way to St. Patrick's, he would give rides to parishioners who were walking to Mass.  Like in the days of Father

Vento, the bell at St. Patrick's rung at 8:00 a.m. to summon parishioners throughout the district for Mass.


Father Lamm, strongly believed in propagating the faith and recruited a dedicated group of lay helpers from

San Antonio to teach Christian Doctrine.  In 1940, members of the Fulton Sheen Guild, under the guidance

of Miss Frances Smith, undertook year-round catechetical work in the parish, especially St.  Patrick's.  In

addition, a Vacation School was held every summer for two weeks, taught by the Sisters of the Incarnate Word.


Though St. Mary's Church was built in 1934, it did not officially become a parish until April 16, 1947. 

At which time St. Patrick's became a mission of St. Mary's.


In 1954, St. Mary's church received a gift of automatic electric Angelus Chimes in memory of Miss Frances Smith.


In 1958, due to the condition of St. Patrick's church, the Archbishop decreed that St. Patrick's church be closed

and all parishioners in the Somerset district worship together at St. Mary's.


As a comparison, in 1941 the combined number of parishioners of both St. Patrick's and St. Mary's were

120 families and 580 souls.  At last count St. Mary's has 280 families.


Parish Cemeteries

Within the parish there are two cemeteries.  The oldest one is St. Patrick's.  It is referred as either San Patricio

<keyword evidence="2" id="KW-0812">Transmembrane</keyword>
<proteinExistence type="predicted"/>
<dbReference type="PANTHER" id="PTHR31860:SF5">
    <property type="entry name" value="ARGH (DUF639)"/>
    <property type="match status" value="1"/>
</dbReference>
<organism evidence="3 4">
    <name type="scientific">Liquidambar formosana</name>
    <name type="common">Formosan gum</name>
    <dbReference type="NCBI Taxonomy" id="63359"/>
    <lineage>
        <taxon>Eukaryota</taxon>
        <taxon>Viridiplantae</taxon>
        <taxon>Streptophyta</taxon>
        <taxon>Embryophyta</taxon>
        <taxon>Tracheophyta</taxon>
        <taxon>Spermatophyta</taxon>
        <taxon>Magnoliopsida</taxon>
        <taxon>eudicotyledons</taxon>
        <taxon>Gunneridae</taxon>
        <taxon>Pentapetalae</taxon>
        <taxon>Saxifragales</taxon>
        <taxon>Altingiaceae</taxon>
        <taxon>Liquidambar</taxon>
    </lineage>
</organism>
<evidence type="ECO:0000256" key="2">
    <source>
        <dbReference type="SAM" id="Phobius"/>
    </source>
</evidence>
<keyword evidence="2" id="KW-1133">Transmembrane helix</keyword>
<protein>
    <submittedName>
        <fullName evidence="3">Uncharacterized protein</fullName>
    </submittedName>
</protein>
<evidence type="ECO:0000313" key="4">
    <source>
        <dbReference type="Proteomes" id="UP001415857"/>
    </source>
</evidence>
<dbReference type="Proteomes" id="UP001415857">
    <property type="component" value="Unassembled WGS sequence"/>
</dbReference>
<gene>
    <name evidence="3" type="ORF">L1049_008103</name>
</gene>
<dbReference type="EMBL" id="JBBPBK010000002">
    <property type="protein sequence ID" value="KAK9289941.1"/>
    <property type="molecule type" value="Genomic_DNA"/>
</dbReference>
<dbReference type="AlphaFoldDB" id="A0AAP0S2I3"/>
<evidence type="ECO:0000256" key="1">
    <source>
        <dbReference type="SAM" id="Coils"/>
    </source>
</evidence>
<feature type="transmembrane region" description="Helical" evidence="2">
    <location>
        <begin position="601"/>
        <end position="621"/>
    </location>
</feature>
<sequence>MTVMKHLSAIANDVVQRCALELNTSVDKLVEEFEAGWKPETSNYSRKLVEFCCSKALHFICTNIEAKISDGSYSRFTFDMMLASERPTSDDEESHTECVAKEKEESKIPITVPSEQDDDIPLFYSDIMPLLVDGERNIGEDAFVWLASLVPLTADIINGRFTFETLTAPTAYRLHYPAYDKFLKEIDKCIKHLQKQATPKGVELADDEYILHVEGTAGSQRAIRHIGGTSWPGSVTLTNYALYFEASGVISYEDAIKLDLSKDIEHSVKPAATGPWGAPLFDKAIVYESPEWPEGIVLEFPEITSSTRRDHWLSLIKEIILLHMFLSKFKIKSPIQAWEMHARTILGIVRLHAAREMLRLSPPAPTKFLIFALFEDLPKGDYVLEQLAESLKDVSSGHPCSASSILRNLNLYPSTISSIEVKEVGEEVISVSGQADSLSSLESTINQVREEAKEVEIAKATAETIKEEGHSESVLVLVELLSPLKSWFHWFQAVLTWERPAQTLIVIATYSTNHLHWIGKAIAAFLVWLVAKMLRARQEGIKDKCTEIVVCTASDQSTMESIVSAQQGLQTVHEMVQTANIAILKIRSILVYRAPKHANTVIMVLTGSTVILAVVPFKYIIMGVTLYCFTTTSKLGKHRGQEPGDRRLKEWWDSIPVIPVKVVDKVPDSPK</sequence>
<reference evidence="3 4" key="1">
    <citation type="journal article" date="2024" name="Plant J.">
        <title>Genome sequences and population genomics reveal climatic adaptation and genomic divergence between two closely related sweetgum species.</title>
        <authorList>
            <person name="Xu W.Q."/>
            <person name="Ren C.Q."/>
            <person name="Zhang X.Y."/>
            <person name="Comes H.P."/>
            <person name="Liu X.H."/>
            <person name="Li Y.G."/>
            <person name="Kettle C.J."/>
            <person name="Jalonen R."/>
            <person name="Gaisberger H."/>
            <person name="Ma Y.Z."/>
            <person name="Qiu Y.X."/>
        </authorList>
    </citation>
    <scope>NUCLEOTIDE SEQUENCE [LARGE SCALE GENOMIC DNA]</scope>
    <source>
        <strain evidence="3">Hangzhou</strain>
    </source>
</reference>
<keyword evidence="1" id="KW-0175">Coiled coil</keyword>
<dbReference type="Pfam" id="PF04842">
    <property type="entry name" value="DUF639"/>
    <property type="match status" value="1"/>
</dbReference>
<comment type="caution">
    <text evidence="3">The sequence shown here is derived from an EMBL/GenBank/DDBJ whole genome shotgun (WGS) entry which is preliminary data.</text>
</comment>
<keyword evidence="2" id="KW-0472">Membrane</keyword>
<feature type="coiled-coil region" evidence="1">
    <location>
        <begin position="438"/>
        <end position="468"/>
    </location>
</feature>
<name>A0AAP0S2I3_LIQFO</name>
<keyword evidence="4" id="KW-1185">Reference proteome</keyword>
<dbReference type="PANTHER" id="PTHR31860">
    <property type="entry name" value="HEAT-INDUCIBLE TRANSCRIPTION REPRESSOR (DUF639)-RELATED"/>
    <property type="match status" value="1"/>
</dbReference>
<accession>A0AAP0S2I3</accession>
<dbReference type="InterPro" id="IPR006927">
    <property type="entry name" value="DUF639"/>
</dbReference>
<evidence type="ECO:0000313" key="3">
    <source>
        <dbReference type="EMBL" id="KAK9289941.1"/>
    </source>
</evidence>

or La Colorada.  It is located at the site where St. Patrick's church used to be.  There are seventeen graves of

native Irishmen in the cemetery.  Many of the older graves have ornate granite work of exceptional skill. 

That cemetery continues to be the resting place of descendants of the founding families.  One of the oldest

graves at San Patricio belongs to Maj. John Malone, C.S.A. 1883.


The other cemetery is St. Mary's.  It is  located across the street from St. Patrick's Cemetery.  The Breckenridge

Coal Company donated land for that cemetery in 1938.


Somerset Free Clinic

In 1941, it was decided to open up a clinic to aid the community it was staffed by Dr. Stanley T. Lowry, Dr.

John Callon, Mrs. Walter Kurz, R.N. (wife of the Somerset postmaster), Mrs. Albert Hassler who assisted

Mrs. Kurz and acted as secretary, and Miss Guadalupe (Ruby) Casias who acted as interpreter and keeper

of records.  No questions regarding religion were asked, and sick persons of all faiths or no faith used the clinic.